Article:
Barbour Swims Upstream Towards a Bridge Too Far
The Mississippi governor's strangely muted recall of the nature of the Citizens Council in his hometown disqualifies him from seeking the presidency.
December 23, 2010 - 12:00 am
I played with the children of my grandmother’s “colored” maid and still remember my own young soul’s recoil over “separate but equal” schools. It took neither a genius nor a saint to fully understand a systematic wrong occurring every single day right under one’s nose.
Those “Citizens Councils,” to which Governor Barbour gave such mitigating virtue in his Weekly Standard interview, were in fact the upper class version of the Klan. No, the Citizens Councils did not resort to cross-burning, lynching, threats of lynching, or even public anger to keep life as it had always been in the South — segregated.
Instead, the Citizens Councils relied on the same type of financial and public-pressure machinations regularly now employed by Democrat race-hustlers and their NGO friends in the community-organizing outfits, like ACORN. The fact that racialists of a new variety have replaced the ones of old doesn’t change the nature of the beast at all or the immorality of their actions.
But if Haley Barbour thinks for even one minute that asserting the two-wrongs-don’t-make-a-right mantra will save him from the consequences of his truly egregious comments on the race issue, then he needs a long vacation, not a presidential campaign.
That there is indisputably a double-standard on racial issues between Democrats and Republicans ought to be apparent to any ninny with a working set of eyes and ears. If a Republican had said of candidate Barack Obama that, of course, he was an appealing candidate as the first “articulate, clean-cut African-American” to run, that man would not now be vice president but would have been consigned to the farthest corner of social oblivion.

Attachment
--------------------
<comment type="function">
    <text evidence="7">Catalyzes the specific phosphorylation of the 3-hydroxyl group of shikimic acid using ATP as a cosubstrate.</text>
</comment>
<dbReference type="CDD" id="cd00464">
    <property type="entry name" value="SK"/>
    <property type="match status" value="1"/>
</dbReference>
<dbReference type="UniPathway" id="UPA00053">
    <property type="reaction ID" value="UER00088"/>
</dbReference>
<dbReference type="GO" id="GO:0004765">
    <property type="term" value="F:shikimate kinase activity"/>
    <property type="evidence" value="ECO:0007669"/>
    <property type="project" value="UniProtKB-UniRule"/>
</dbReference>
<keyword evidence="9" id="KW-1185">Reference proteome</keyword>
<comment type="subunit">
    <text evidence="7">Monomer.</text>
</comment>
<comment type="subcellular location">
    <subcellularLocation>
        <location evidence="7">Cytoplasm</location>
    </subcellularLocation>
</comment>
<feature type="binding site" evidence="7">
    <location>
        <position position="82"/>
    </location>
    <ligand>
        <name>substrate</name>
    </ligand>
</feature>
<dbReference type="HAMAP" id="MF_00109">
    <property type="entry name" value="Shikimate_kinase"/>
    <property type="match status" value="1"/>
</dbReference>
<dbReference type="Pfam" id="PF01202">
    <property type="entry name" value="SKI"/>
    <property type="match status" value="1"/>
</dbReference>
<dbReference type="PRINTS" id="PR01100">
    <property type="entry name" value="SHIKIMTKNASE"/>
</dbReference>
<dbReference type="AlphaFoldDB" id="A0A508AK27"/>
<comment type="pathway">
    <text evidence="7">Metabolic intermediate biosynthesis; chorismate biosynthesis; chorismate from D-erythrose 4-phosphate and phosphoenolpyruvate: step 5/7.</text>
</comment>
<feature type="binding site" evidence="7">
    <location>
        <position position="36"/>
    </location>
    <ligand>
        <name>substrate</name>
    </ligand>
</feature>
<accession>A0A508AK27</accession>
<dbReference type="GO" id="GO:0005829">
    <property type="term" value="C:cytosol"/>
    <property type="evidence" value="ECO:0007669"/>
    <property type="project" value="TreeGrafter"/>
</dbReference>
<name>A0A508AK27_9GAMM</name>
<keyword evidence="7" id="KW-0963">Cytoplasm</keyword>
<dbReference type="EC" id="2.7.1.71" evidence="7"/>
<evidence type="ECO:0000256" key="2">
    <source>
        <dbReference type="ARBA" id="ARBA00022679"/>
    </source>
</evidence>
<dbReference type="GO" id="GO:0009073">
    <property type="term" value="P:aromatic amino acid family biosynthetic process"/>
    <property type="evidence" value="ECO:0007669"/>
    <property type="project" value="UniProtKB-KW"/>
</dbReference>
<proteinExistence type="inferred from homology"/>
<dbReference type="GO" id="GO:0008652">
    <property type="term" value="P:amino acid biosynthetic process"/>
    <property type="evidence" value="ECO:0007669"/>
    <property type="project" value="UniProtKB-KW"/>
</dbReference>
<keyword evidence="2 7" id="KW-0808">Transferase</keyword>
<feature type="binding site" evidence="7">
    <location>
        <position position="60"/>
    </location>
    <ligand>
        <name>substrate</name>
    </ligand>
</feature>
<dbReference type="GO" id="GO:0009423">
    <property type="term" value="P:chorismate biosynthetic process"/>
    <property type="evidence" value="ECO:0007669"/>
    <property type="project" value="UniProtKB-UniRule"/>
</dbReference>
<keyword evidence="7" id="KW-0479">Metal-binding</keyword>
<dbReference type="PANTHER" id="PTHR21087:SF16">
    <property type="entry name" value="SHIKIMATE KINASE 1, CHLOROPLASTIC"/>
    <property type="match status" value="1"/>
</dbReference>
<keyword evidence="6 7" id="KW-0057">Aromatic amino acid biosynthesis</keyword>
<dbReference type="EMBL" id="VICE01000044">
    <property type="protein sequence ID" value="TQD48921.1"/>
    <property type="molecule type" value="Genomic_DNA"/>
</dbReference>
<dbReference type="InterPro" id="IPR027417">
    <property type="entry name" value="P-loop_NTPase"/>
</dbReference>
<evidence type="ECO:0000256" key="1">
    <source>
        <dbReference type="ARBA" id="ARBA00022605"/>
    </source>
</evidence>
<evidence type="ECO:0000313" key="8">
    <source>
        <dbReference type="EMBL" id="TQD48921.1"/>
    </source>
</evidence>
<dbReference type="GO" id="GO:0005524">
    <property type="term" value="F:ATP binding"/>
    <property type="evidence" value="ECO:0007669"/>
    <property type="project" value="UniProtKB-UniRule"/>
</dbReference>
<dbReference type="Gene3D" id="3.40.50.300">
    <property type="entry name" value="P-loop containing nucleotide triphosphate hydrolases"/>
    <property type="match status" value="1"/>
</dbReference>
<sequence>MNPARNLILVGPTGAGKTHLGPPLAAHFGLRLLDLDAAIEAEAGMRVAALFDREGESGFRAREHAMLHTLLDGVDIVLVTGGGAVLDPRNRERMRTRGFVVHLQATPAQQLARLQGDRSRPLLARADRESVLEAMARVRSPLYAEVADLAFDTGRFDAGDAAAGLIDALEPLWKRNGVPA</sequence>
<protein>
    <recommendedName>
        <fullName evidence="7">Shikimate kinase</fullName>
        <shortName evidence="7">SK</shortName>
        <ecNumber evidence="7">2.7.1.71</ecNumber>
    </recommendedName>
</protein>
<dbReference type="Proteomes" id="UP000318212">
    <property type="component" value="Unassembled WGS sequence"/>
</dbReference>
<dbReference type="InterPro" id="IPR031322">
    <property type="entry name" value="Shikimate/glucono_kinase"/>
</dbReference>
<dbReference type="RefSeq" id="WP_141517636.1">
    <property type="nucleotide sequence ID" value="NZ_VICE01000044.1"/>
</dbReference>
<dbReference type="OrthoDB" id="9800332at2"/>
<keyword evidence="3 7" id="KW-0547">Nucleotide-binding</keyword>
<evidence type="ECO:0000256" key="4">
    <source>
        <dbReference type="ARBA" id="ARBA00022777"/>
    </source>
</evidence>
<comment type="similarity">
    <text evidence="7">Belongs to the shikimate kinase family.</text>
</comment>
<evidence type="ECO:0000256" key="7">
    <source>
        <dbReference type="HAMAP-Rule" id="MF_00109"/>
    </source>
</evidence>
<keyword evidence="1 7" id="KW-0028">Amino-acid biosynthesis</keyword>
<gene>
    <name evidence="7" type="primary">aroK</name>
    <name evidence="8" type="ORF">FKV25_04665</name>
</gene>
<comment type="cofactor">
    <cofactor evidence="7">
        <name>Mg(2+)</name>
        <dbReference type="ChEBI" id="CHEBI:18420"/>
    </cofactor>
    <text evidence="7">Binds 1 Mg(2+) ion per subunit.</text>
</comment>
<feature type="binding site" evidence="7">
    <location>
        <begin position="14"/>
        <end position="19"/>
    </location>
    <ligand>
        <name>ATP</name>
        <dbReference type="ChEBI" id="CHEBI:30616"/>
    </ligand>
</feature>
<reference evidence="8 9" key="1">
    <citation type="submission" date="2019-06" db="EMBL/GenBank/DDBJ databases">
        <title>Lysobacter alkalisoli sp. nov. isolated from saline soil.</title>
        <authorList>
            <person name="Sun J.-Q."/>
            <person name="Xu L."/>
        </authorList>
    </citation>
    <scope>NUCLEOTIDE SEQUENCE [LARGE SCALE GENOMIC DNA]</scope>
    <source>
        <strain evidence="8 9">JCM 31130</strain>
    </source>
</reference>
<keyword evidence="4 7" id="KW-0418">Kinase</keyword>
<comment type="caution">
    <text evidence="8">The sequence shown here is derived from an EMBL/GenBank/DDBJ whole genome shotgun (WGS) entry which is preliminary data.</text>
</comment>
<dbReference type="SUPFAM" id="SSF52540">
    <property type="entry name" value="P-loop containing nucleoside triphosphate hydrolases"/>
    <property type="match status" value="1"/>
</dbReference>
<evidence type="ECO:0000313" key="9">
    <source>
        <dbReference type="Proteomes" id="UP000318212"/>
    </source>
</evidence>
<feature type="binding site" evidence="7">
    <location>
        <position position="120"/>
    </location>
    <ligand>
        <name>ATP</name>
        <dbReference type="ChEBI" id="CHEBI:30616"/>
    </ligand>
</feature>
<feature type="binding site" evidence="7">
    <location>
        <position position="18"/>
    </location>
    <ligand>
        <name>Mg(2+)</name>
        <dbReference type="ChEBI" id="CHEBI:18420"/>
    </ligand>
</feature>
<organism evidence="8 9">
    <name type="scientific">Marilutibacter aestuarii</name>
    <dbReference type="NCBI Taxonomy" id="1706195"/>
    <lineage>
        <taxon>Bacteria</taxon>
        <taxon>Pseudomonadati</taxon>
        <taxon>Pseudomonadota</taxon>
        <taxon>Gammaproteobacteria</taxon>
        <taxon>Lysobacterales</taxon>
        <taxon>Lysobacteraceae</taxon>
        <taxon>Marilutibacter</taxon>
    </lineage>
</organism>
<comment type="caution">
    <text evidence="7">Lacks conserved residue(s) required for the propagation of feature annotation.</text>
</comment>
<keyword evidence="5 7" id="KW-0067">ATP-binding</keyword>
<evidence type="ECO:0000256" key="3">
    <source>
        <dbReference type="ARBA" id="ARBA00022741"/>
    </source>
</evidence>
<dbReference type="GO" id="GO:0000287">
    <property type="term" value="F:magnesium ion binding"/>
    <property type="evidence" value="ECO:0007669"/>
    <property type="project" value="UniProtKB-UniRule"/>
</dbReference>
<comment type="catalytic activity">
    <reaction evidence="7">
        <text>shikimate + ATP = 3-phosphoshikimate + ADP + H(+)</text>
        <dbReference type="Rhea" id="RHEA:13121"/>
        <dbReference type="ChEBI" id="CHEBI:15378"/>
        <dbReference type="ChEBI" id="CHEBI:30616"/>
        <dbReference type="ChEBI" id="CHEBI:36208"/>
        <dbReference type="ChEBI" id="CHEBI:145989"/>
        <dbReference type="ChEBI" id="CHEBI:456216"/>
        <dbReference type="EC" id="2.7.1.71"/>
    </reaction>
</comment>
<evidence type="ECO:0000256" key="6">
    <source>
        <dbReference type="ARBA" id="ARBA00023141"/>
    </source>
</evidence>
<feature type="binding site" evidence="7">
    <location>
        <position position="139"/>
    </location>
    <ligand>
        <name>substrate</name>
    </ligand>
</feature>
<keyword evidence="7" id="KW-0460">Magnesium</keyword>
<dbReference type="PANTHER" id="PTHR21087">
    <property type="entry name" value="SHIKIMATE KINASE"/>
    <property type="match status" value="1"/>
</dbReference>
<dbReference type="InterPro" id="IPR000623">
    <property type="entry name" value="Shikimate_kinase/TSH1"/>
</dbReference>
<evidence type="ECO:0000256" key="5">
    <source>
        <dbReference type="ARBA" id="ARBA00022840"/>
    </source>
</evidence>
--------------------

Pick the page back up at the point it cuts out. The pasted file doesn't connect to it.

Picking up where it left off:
If a Republican had said that Barack Obama had the advantage of having no “negro dialect,” but that he could put one on any time he wanted to, that man would not still be on the White House guest list, even if he was the Senate majority leader.
If a Republican former president had said of candidate Obama that in former years he “would have been fetchin’ us coffee,” that man would not have been invited to take over a White House press conference but would never have been heard from again.
Haley Barbour may be a fine governor of Mississippi. He may be the best good ole boy lobbyist that the inside-beltway folks have ever heard spin a good yarn for his clients or constituents. And all of that may be just wonderful for the citizens of Mississippi, the Republican governors, and the whole Grand Old Party. But taking those assets onto center national stage in prime time, carrying the baggage of Jim Crow and an obviously muted understanding of its legacy in the minds and hearts of all who lived through it — both black and white alike — is a bridge beyond too far.
Only someone who habitually denies reality, in my humble opinion, could possibly think otherwise.